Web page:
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How a financial advisor can help create and preserve wealth

However, you cannot expect your financial advisor to be the purveyor of miracles.

I’ve engaged with many clients over my many years as a Wealth Manager with NFB Private Wealth Management and these discussions often include, especially when it’s a potential or new client, a chat around expected returns. A wealth manager’s role in our view is not so much as to create wealth but rather to preserve it.

A concept that goes hand-in-hand with this is that often your private business can deliver, on average, a long-term return higher than the market but this comes with a very different risk and liquidity profile as well an outcome that is far more binary (succeed or fail) than a diversified investment portfolio. It is, for this reason, that we suggest that business owners’ diversify away from their own business. You just never know what will happen. 

There a few thoughts that follow on from my introduction:

Wealth preservation does not mean that you make no return; in fact, it entails pursuing a return which is at least equal, but preferably and most likely in excess, to inflation. Your probable return above inflation will be shaped by your risk piffle which, in turn, has its drivers. A return above inflation ensures that you keep the purchasing power of your savings. Said another way, your baseline outcome should be like maintaining and hopefully growing the real (inflation-adjusted) value of your investments.

If you have not saved enough money, then no matter how skilled your financial advisor is or how low your costs are it is unfortunately highly likely you will never have enough money as you would need or like. It’s very important to be realistic about the purchasing power of your capital at retirement; what may seem like a big lump sum may not deliver as high an income as you would like. This also supports the idea of starting to save as early as you can and as much as you can.

So, how can a financial advisor help you create wealth?

During your career: It is important to know how much you need to save to reach your financial goals. These goals can include short, medium- and long-term objectives. A financial advisor can work out how much you need to save and where to save whilst taking into account liquidity, tax and risk. Any projections that someone does for you are, perhaps stating the obvious, hypothetical and come with a few health warnings:

  • Most calculators assume linear returns which pretty much never happens (sequencing risk).
  • Rather err towards inputting returns on the lower end of your expectations.
  • Increasing or decreasing your inflation and return expectations over a period has a significant impact on the outcome.

At retirement: After you’ve spent a good chunk of your life working you are unlikely to be able to recreate your wealth. At this point, your advisor should guide towards a plan that:

  • Doesn’t put your capital at an excessive or unnecessary risk;
  • Caters for a sustainable income taking in to account your probable ad-hoc requirements and importantly for the unlikely (which somehow often ends up happening); and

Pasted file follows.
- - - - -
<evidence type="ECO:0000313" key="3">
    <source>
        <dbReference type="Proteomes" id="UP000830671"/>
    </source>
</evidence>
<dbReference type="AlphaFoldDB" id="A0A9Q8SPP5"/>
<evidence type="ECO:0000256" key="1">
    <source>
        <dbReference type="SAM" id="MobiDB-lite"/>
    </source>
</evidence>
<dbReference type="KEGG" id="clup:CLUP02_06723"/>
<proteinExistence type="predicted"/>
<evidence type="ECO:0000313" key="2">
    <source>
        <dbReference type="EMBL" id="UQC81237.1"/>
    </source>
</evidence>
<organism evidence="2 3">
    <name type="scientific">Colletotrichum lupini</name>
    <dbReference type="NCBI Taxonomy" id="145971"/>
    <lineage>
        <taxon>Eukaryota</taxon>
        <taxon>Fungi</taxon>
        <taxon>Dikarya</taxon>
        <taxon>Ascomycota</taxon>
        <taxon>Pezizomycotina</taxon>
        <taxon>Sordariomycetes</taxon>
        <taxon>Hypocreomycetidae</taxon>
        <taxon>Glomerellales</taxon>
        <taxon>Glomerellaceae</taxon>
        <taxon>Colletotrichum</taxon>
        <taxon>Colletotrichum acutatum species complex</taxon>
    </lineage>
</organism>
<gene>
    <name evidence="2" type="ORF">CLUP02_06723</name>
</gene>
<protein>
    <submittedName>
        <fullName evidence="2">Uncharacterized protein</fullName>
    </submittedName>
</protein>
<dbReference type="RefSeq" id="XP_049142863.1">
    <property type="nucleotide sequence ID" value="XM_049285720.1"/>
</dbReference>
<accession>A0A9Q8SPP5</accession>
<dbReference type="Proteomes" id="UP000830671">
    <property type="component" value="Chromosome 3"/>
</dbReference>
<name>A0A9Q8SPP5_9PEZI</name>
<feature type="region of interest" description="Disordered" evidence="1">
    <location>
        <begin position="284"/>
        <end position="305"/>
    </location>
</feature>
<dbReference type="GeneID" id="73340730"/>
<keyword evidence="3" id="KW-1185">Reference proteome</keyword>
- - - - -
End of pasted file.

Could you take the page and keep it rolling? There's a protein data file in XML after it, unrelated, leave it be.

• Considers your generational wealth ambitions.

During retirement: Your retirement plan should fit at the time you retire but from thereon ‘life happens’. Regular meetings with your advisor are central to being able to take stock of the prevailing market, tax and regulatory environment, and importantly, your changing personal circumstances.

My article has until now homed in on the savings aspect of wealth creation and preservation. The concept of wealth creation and preservation goes beyond just the value of your investments:

Disability: If you are partially or permanently disabled during your working life you have unexpectedly ended your ability to earn and save. A thirty-year-old who’s earning R1m a year will – assuming a 6% growth in income per annum – earn R118m over their 35-year working career (R15m in present value terms). Nobody expects anything to happen to them, but you need to make sure you are covered for any unplanned loss in income because of disability or ill health, and that this will not stop your wealth creation ambitions. Income protection and severe illness cover tend to be grudge payments but they are very important.

Death: I recall reading that JP Morgan, the founder of the well-known company, lost a significant amount of his wealth on death because of bad planning. For some of us, wealth creation and preservation are focussed on the now, but for others, the focus is on the generational continuity of accumulated wealth. Appropriate planning from a financial advisor can optimise the tax position of your estate and ensure you have enough liquidity to meet your obligations. This planning manifests in:

  • An appropriate blend of investment products;
  • Sufficient life cover if it is necessary; and
  • A Will or Wills that are congruent with your wishes and prevailing legislation.

I’ve tried to outline the important role that a financial advisor can play in your financial wellness, and amongst other things, guide you towards wealth creation and preservation. What I have also tried to convey is that the process is not something that you can abdicate, and you cannot expect your financial advisor to be the purveyor of miracles. Wealth creation starts with you but will be amplified, simplified and solidified by engaging a good financial advisor.

Good luck!


Stephen Katzenellenbogen

NFB Private Wealth Management

Do you have any questions you would like answered by registered financial planners?



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